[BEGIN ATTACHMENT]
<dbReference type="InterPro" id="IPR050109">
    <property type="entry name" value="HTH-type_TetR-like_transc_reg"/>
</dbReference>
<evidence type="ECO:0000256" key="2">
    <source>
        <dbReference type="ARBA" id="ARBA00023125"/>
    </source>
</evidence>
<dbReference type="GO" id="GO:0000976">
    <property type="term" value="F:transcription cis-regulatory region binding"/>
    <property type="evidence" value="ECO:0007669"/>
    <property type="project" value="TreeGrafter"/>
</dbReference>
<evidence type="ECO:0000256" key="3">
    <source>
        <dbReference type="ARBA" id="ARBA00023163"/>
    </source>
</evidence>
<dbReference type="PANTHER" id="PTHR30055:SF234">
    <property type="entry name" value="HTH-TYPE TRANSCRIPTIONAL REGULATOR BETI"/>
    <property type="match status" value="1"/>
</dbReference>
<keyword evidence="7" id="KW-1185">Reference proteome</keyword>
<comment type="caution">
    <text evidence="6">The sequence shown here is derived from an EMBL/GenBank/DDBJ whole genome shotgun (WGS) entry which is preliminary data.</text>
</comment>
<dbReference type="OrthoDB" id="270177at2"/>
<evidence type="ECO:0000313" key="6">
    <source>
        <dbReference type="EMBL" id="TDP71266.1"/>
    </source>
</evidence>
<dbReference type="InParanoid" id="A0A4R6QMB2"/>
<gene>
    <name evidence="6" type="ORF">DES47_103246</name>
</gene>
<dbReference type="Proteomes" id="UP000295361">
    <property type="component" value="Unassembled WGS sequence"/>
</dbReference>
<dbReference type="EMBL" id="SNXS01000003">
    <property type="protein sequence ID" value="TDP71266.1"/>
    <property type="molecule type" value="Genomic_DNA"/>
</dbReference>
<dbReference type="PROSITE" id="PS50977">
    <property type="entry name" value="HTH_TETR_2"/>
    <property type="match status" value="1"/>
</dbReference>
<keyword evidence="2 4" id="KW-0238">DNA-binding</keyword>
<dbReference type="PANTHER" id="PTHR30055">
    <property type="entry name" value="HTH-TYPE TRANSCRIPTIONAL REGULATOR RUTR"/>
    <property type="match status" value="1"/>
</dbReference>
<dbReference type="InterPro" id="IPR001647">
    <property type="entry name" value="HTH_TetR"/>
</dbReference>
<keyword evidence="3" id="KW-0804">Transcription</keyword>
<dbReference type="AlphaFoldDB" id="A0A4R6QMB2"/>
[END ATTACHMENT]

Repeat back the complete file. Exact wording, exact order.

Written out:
<dbReference type="InterPro" id="IPR050109">
    <property type="entry name" value="HTH-type_TetR-like_transc_reg"/>
</dbReference>
<evidence type="ECO:0000256" key="2">
    <source>
        <dbReference type="ARBA" id="ARBA00023125"/>
    </source>
</evidence>
<dbReference type="GO" id="GO:0000976">
    <property type="term" value="F:transcription cis-regulatory region binding"/>
    <property type="evidence" value="ECO:0007669"/>
    <property type="project" value="TreeGrafter"/>
</dbReference>
<evidence type="ECO:0000256" key="3">
    <source>
        <dbReference type="ARBA" id="ARBA00023163"/>
    </source>
</evidence>
<dbReference type="PANTHER" id="PTHR30055:SF234">
    <property type="entry name" value="HTH-TYPE TRANSCRIPTIONAL REGULATOR BETI"/>
    <property type="match status" value="1"/>
</dbReference>
<keyword evidence="7" id="KW-1185">Reference proteome</keyword>
<comment type="caution">
    <text evidence="6">The sequence shown here is derived from an EMBL/GenBank/DDBJ whole genome shotgun (WGS) entry which is preliminary data.</text>
</comment>
<dbReference type="OrthoDB" id="270177at2"/>
<evidence type="ECO:0000313" key="6">
    <source>
        <dbReference type="EMBL" id="TDP71266.1"/>
    </source>
</evidence>
<dbReference type="InParanoid" id="A0A4R6QMB2"/>
<gene>
    <name evidence="6" type="ORF">DES47_103246</name>
</gene>
<dbReference type="Proteomes" id="UP000295361">
    <property type="component" value="Unassembled WGS sequence"/>
</dbReference>
<dbReference type="EMBL" id="SNXS01000003">
    <property type="protein sequence ID" value="TDP71266.1"/>
    <property type="molecule type" value="Genomic_DNA"/>
</dbReference>
<dbReference type="PROSITE" id="PS50977">
    <property type="entry name" value="HTH_TETR_2"/>
    <property type="match status" value="1"/>
</dbReference>
<keyword evidence="2 4" id="KW-0238">DNA-binding</keyword>
<dbReference type="PANTHER" id="PTHR30055">
    <property type="entry name" value="HTH-TYPE TRANSCRIPTIONAL REGULATOR RUTR"/>
    <property type="match status" value="1"/>
</dbReference>
<dbReference type="InterPro" id="IPR001647">
    <property type="entry name" value="HTH_TetR"/>
</dbReference>
<keyword evidence="3" id="KW-0804">Transcription</keyword>
<dbReference type="AlphaFoldDB" id="A0A4R6QMB2"/>